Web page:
Many of the households included in the U.S. Financial Diaries project operated on a weekly or monthly budget, balancing income and expenses in relatively short-term periods. However, the subject of the latest household profile, provides an example of long-term, annual budgeting.
Sandra Young lives in Brooklyn with her grown children Tyler and Kayla. She manages several branches of a tax preparation agency, which means that she earns most of her income during the six months between November and April. Sandra has chosen an unusual structure for her financial life, and the seasonal nature of her income means that she has to budget over a longer time period than many households. Despite the irregularity of her income over the course of a year, Sandra’s financial life is stable, and she retains a remarkable level of confidence and control over her finances. This level of control is thanks largely to her straightforward and highly disciplined system of budgeting and financial management.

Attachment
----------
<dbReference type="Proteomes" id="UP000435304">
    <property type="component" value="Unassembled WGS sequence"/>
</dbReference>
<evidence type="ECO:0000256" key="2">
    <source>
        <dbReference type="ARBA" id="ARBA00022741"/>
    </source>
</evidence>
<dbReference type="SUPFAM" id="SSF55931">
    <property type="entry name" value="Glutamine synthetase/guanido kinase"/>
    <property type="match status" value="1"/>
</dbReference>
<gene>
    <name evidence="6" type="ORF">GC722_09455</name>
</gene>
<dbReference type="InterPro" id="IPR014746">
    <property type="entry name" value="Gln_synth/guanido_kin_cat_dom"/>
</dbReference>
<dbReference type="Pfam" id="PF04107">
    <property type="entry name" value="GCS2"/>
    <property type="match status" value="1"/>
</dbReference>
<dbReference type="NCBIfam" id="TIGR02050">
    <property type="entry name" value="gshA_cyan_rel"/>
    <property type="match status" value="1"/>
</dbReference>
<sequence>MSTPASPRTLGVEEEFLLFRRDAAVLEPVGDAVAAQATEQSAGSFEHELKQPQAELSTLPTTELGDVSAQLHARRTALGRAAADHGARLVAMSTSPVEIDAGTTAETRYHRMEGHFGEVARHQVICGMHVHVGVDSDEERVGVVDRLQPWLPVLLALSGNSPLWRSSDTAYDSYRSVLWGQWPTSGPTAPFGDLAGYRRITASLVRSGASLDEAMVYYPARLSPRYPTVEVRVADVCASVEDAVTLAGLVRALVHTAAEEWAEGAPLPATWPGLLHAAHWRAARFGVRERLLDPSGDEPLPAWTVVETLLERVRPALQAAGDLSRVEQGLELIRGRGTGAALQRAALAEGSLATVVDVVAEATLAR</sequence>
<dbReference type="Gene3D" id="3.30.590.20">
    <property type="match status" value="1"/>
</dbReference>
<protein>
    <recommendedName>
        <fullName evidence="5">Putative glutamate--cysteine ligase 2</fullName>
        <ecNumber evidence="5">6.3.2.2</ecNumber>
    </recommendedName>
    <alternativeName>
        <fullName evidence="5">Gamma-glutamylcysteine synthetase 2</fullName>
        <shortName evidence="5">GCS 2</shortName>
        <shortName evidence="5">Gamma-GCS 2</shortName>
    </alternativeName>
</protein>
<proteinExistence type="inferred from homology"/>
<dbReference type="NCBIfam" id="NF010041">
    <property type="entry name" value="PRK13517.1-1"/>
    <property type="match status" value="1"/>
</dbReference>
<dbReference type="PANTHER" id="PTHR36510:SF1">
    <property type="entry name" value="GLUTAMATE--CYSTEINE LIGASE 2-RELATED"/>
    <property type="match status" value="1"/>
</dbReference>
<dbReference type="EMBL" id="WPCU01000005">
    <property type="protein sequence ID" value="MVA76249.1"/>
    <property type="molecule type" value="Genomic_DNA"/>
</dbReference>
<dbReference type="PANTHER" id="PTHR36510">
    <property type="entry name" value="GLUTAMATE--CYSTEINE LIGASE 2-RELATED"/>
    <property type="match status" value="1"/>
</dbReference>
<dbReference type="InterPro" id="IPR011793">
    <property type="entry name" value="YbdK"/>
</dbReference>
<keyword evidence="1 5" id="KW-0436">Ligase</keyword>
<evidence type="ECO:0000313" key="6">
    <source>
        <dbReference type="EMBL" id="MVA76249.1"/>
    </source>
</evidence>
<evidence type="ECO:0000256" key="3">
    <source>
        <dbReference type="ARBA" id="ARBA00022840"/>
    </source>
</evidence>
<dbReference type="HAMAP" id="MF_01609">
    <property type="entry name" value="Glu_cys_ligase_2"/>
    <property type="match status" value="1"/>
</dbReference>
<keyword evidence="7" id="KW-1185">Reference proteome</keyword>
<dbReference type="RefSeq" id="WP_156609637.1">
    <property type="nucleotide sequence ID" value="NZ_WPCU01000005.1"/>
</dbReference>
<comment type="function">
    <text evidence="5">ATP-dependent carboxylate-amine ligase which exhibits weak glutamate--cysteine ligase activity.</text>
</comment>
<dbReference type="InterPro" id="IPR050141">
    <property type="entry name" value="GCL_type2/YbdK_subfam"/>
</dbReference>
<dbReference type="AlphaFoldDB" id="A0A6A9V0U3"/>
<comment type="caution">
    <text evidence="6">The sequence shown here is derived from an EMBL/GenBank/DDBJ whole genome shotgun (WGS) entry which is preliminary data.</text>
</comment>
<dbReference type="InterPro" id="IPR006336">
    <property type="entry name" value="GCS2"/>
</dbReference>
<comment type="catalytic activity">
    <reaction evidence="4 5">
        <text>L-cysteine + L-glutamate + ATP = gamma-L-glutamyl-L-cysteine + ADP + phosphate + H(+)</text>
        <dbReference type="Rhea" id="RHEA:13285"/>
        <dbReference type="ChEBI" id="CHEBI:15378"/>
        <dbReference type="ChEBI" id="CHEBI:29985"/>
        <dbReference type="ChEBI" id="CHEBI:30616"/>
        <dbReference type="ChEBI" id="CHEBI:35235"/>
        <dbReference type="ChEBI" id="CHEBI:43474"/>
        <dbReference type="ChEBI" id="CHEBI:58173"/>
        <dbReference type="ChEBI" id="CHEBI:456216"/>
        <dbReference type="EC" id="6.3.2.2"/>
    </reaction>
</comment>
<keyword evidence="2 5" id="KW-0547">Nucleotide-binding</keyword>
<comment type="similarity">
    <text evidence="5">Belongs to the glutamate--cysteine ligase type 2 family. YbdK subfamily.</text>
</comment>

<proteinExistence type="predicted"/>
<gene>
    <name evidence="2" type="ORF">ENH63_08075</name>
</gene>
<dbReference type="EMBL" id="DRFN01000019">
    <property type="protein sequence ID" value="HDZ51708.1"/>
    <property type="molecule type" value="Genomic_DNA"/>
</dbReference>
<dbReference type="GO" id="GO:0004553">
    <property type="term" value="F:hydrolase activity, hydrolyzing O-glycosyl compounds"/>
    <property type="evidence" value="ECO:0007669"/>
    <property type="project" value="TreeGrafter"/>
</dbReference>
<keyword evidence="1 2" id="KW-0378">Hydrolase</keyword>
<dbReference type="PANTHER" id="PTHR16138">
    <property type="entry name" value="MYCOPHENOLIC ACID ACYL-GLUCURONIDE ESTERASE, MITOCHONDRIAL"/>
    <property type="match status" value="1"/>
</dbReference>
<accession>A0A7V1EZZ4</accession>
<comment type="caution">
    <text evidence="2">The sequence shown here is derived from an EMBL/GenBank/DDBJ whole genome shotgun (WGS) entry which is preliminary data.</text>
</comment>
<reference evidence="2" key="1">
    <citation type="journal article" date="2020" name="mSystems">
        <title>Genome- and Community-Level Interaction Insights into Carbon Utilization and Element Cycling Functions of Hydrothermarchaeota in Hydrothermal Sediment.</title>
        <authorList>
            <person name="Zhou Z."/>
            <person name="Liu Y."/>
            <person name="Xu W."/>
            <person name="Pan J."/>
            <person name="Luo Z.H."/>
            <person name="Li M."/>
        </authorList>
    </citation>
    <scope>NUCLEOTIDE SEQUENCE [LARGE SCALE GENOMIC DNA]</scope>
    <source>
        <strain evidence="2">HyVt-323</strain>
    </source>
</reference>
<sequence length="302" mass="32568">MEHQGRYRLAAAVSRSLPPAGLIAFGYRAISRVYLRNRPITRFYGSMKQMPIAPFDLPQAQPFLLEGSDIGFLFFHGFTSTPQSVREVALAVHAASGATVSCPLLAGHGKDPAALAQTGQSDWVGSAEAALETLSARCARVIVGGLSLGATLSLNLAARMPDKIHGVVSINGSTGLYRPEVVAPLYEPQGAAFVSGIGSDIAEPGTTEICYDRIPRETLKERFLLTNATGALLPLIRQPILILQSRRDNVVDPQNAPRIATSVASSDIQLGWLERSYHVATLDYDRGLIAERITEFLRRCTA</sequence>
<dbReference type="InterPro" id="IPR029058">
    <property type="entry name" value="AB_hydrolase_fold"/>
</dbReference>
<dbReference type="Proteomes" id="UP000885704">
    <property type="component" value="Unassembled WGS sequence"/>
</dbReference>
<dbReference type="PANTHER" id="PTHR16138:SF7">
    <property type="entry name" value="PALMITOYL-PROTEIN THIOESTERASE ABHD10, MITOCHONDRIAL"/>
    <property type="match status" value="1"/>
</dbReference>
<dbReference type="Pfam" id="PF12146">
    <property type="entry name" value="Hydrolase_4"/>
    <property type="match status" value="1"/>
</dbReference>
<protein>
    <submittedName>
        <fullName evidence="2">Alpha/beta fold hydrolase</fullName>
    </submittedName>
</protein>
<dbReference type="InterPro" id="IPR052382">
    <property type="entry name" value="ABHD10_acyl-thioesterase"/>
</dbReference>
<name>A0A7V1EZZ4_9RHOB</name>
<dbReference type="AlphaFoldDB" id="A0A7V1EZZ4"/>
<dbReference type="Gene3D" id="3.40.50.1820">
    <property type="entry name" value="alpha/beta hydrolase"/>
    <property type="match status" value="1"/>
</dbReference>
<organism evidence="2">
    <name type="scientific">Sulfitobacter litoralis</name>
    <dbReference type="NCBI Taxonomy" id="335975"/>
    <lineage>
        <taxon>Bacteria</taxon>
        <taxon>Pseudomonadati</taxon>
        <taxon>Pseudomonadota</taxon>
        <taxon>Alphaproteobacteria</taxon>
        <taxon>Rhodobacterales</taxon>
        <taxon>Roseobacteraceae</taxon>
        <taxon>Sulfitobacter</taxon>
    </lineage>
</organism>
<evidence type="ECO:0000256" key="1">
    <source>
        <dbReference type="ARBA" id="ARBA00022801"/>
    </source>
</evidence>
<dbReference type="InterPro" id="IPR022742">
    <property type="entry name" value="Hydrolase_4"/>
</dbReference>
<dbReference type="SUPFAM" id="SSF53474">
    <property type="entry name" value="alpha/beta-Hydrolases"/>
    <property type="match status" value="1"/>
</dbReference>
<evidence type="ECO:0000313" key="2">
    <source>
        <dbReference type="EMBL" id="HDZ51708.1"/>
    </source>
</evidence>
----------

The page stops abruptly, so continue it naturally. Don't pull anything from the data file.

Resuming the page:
The U.S. Financial Diaries project, a joint initiative of NYU Wagner’s Financial Access Initiative (FAI) and The Center for Financial Services Innovation (CFSI), reveals hard-to-see aspects of the financial lives of working Americans, providing new insight for the design of financial services policies, programs and products for a broad range of Americans. Each of the project's Household Profiles presents the financial life of one family in the USFD study. While these families are not necessarily representative of the total sample, they illustrate recurring themes: households struggling with income volatility, unplanned expenses, and finding ways to save and invest, but also using creative–and sometimes counter intuitive–budget and money management strategies to help make ends meet.
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